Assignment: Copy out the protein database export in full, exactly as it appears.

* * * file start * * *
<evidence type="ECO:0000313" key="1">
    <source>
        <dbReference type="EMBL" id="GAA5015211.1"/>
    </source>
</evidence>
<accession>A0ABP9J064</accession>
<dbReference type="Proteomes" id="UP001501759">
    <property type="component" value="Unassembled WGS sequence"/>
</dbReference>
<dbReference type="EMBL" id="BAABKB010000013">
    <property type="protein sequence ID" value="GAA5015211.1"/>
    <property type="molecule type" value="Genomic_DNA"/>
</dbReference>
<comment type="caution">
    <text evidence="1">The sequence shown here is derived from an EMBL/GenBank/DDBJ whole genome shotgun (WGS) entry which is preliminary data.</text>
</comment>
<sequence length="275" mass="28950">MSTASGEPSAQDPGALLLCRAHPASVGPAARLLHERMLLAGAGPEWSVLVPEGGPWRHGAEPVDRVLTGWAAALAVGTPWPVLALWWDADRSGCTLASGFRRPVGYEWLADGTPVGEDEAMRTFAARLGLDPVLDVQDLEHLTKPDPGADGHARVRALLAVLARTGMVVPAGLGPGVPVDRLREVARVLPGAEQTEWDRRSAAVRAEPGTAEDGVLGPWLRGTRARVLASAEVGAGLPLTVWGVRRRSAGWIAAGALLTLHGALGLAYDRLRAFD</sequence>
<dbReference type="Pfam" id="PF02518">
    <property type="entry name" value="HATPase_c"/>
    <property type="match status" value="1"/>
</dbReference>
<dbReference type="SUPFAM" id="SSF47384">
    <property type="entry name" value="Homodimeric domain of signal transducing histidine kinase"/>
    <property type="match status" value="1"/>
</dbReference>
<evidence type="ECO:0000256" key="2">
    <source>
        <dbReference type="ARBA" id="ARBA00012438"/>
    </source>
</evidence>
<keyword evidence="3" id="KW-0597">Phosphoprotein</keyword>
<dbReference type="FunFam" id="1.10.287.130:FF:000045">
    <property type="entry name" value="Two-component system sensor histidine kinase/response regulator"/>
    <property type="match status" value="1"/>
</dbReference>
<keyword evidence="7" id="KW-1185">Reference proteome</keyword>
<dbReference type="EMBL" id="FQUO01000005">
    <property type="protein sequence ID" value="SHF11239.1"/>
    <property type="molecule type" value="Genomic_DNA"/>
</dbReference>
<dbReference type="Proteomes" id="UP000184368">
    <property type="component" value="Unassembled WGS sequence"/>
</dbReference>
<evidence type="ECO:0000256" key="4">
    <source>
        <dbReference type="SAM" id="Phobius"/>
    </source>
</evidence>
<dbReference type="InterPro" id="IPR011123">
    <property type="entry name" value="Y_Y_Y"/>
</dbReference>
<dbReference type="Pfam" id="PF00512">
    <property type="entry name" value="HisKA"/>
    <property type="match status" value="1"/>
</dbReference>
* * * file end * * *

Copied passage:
<evidence type="ECO:0000313" key="1">
    <source>
        <dbReference type="EMBL" id="GAA5015211.1"/>
    </source>
</evidence>
<accession>A0ABP9J064</accession>
<dbReference type="Proteomes" id="UP001501759">
    <property type="component" value="Unassembled WGS sequence"/>
</dbReference>
<dbReference type="EMBL" id="BAABKB010000013">
    <property type="protein sequence ID" value="GAA5015211.1"/>
    <property type="molecule type" value="Genomic_DNA"/>
</dbReference>
<comment type="caution">
    <text evidence="1">The sequence shown here is derived from an EMBL/GenBank/DDBJ whole genome shotgun (WGS) entry which is preliminary data.</text>
</comment>
<sequence length="275" mass="28950">MSTASGEPSAQDPGALLLCRAHPASVGPAARLLHERMLLAGAGPEWSVLVPEGGPWRHGAEPVDRVLTGWAAALAVGTPWPVLALWWDADRSGCTLASGFRRPVGYEWLADGTPVGEDEAMRTFAARLGLDPVLDVQDLEHLTKPDPGADGHARVRALLAVLARTGMVVPAGLGPGVPVDRLREVARVLPGAEQTEWDRRSAAVRAEPGTAEDGVLGPWLRGTRARVLASAEVGAGLPLTVWGVRRRSAGWIAAGALLTLHGALGLAYDRLRAFD</sequence>
<dbReference type="Pfam" id="PF02518">
    <property type="entry name" value="HATPase_c"/>
    <property type="match status" value="1"/>
</dbReference>
<dbReference type="SUPFAM" id="SSF47384">
    <property type="entry name" value="Homodimeric domain of signal transducing histidine kinase"/>
    <property type="match status" value="1"/>
</dbReference>
<evidence type="ECO:0000256" key="2">
    <source>
        <dbReference type="ARBA" id="ARBA00012438"/>
    </source>
</evidence>
<keyword evidence="3" id="KW-0597">Phosphoprotein</keyword>
<dbReference type="FunFam" id="1.10.287.130:FF:000045">
    <property type="entry name" value="Two-component system sensor histidine kinase/response regulator"/>
    <property type="match status" value="1"/>
</dbReference>
<keyword evidence="7" id="KW-1185">Reference proteome</keyword>
<dbReference type="EMBL" id="FQUO01000005">
    <property type="protein sequence ID" value="SHF11239.1"/>
    <property type="molecule type" value="Genomic_DNA"/>
</dbReference>
<dbReference type="Proteomes" id="UP000184368">
    <property type="component" value="Unassembled WGS sequence"/>
</dbReference>
<evidence type="ECO:0000256" key="4">
    <source>
        <dbReference type="SAM" id="Phobius"/>
    </source>
</evidence>
<dbReference type="InterPro" id="IPR011123">
    <property type="entry name" value="Y_Y_Y"/>
</dbReference>
<dbReference type="Pfam" id="PF00512">
    <property type="entry name" value="HisKA"/>
    <property type="match status" value="1"/>
</dbReference>